But this is exactly the problem. Sure, you can use TinyXML and jsoncpp to parse internet resources and stuff, GnuTLS to fetech them securely, C++20 coroutines to do it asynchronously, GStreamer to play multimedia, GIO or std::filesystem to access files, etc. It will probably work just fine but it will much more of a pain to maintain code written like this. If you write code against Qt and use as much of Qt functionality as possible, you are targeting a single framework that is developed, tested and deployed as a whole. This is a lot better than having to target fifteen independent libraries with their own APIs, datatypes and release cycles.

    Leave a comment:


  • Yeayo guy
    replied
    Originally posted by Alexmitter View Post
    Poor Qt, it must really suffer from all that hatred.


    Sure, but the Qt company and only them decide if a certain release is GPL/LGPL or if it stays fully proprietary as they wish. That is nothing but a loose promise of the Qt


    That is technically incorrect.
    The moment you commit to the Qt repos, you have to give away all rights to your code, it is not anymore GPL/LGPL licensed and you do not hold any rights on it, you could not even have it removed later. That is a workaround around the net of ownership that normally protects a GPL/LGPL project from ever ending up proprietary.
    Right in this moment, a technician at the Qt Company could extend code that was committed by a KDE person in the 5.x stack and the KDE community will never see that improved code.



    More like 3 years for the core projects and another 2 for the surrounding projects.
    That's not true, I think you should read again the Qt's Contribution Agreement.

    Leave a comment:


  • cynical
    replied
    Originally posted by cl333r View Post
    Just like with games, C++ is the preferred language when it comes to desktop apps or AAA games, it just has the best trade-offs.
    So GTK being a C solution is enough not to like it. Its C++ backed (gtkmm) doesn't feel like C++ more like what it is - a C++ wrapper around C, not to mention the docs aren't fully ported, often have C copy-pasted material.
    In the past GTK was a Linux only solution, the windows port was a crappy joke, don't know about now.
    And as an API GTK isn't as professional as Qt.

    OTOH Qt is too large, buggy and closed source these days.
    Yeah that's a fair criticism. I have my own language preferences, and I can understand people not liking C or the C++ bindings. Personally I don't like either of them myself and would prefer Rust. It's not even that I like Rust itself, it's just the most tolerable of the manual memory management languages, and I favor functional programming over OO.

    Originally posted by MadCatX View Post

    Basically everything. Qt knows how to do file system access, networking, image manipulation, audio and video playback, IPC, process management, threading. It also does it equally well on a lot of platforms from Windows to QNX. GTK has always been a Linux-focused GUI toolkit which is today developed mostly to serve the needs of GNOME.
    Well you have GIO and other libraries for things like file system access. Of course all of those libraries are dependent upon C. Part of the reason that KDE's fate is tied to Qt is that everything is handled there. I'm starting to be convinced that the reason people favor one over the other comes from the difference between C and C++. I think it's pretty clear that C++ provides a nicer API in general for something like UI or networking programming because it is OO, and Gnome ends up having to simulate that in C to make a poor man's C++.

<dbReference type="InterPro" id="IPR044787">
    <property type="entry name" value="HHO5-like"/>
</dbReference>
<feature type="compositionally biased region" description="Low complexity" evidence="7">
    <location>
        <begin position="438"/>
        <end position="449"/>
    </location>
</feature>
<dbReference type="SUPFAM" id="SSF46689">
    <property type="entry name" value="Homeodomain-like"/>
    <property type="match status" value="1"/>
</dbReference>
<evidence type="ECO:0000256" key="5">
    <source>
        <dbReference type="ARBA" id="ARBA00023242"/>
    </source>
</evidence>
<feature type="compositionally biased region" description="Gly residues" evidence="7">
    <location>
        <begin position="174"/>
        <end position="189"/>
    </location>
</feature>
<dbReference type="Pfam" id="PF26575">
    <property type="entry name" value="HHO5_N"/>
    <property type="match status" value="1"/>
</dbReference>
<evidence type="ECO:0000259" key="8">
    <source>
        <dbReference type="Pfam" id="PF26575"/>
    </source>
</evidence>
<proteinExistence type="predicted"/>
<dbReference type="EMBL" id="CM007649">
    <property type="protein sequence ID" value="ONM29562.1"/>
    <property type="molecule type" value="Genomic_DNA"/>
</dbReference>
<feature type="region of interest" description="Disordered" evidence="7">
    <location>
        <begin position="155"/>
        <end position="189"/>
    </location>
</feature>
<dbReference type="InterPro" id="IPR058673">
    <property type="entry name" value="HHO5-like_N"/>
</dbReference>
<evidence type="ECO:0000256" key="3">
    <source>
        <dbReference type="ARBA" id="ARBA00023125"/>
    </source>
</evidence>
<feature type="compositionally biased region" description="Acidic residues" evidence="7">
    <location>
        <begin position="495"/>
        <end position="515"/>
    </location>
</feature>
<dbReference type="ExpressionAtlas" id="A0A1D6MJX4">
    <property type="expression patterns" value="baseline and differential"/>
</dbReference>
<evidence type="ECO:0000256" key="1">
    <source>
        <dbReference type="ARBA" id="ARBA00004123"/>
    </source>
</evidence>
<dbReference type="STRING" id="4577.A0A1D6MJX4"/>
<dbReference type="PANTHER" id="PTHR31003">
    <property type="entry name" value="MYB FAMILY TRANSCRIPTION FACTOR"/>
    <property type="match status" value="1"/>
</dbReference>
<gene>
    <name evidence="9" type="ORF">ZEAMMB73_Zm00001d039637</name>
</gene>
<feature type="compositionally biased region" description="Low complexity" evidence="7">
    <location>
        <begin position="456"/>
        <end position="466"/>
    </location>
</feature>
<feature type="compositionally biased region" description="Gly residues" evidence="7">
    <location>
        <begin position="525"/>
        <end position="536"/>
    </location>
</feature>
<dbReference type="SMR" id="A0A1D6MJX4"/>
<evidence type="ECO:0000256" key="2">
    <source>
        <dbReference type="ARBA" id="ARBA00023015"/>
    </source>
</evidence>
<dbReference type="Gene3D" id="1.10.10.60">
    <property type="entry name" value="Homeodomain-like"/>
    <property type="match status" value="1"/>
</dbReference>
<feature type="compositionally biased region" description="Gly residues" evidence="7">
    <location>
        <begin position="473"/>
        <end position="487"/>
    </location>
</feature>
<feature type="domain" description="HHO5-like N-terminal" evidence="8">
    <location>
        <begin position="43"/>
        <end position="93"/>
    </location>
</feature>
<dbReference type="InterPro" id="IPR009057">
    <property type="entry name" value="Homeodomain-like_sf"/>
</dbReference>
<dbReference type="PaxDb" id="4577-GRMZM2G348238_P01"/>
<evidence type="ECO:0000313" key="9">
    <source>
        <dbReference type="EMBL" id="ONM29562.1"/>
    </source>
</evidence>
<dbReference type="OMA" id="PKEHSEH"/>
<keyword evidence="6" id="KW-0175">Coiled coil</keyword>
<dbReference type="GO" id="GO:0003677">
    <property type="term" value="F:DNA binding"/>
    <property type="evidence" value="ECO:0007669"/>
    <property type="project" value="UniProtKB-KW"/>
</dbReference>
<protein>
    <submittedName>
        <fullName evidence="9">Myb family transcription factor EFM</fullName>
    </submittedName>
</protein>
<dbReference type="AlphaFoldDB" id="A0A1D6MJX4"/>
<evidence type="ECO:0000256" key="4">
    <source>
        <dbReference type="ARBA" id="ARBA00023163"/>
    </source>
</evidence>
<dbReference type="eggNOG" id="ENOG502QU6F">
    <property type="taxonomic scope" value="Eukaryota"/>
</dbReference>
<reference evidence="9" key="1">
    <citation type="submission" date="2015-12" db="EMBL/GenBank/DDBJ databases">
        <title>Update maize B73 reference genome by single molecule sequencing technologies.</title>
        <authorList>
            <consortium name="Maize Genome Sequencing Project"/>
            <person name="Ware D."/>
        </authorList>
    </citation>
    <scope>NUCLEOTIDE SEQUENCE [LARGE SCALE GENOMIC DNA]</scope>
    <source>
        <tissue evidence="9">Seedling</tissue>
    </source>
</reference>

I wonder if Rust can fix that in the future. I firmly believe that functional programming has the better UI model. There are no good short term answers though.

    Originally posted by eltomito View Post
    I hope the people who suggest that KDE move away from Qt to some other framework are just trolling. Anyone who's done any GUI programming knows that switching to another framework amounts to pretty much rewriting the whole thing.
    That's why I said it was a dream. I'm well aware they would have to rewrite everything, and so it won't happen. They will always have a precarious relationship with that company though. It will no doubt become worse over time as their financial pie shrinks. Qt Company is betting the farm on IoT/embedded use cases, which is sensible, but why would you choose to use Qt over something like Flutter, which will have much better support on mobile?
    Last edited by cynical; 06 April 2021, 04:49 PM.

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  • eltomito
    replied
    I hope the people who suggest that KDE move away from Qt to some other framework are just trolling. Anyone who's done any GUI programming knows that switching to another framework amounts to pretty much rewriting the whole thing.

    So, KDE is sticking to Qt. But this proprietary move is obviously a problem for them, because whenever the Qt people decide, KDE will be left without upstream support until they manage to bring all their code to the new version of Qt. This is the first time it's happening. We'll see how long it takes KDE to transition to Qt6. But I sort of suspect it's going to take so long and so much effort that KDE will have no choice but to strike some kind of special deal with Qt, because both forking it and updating to higher versions all the time will prove to be a death sentence.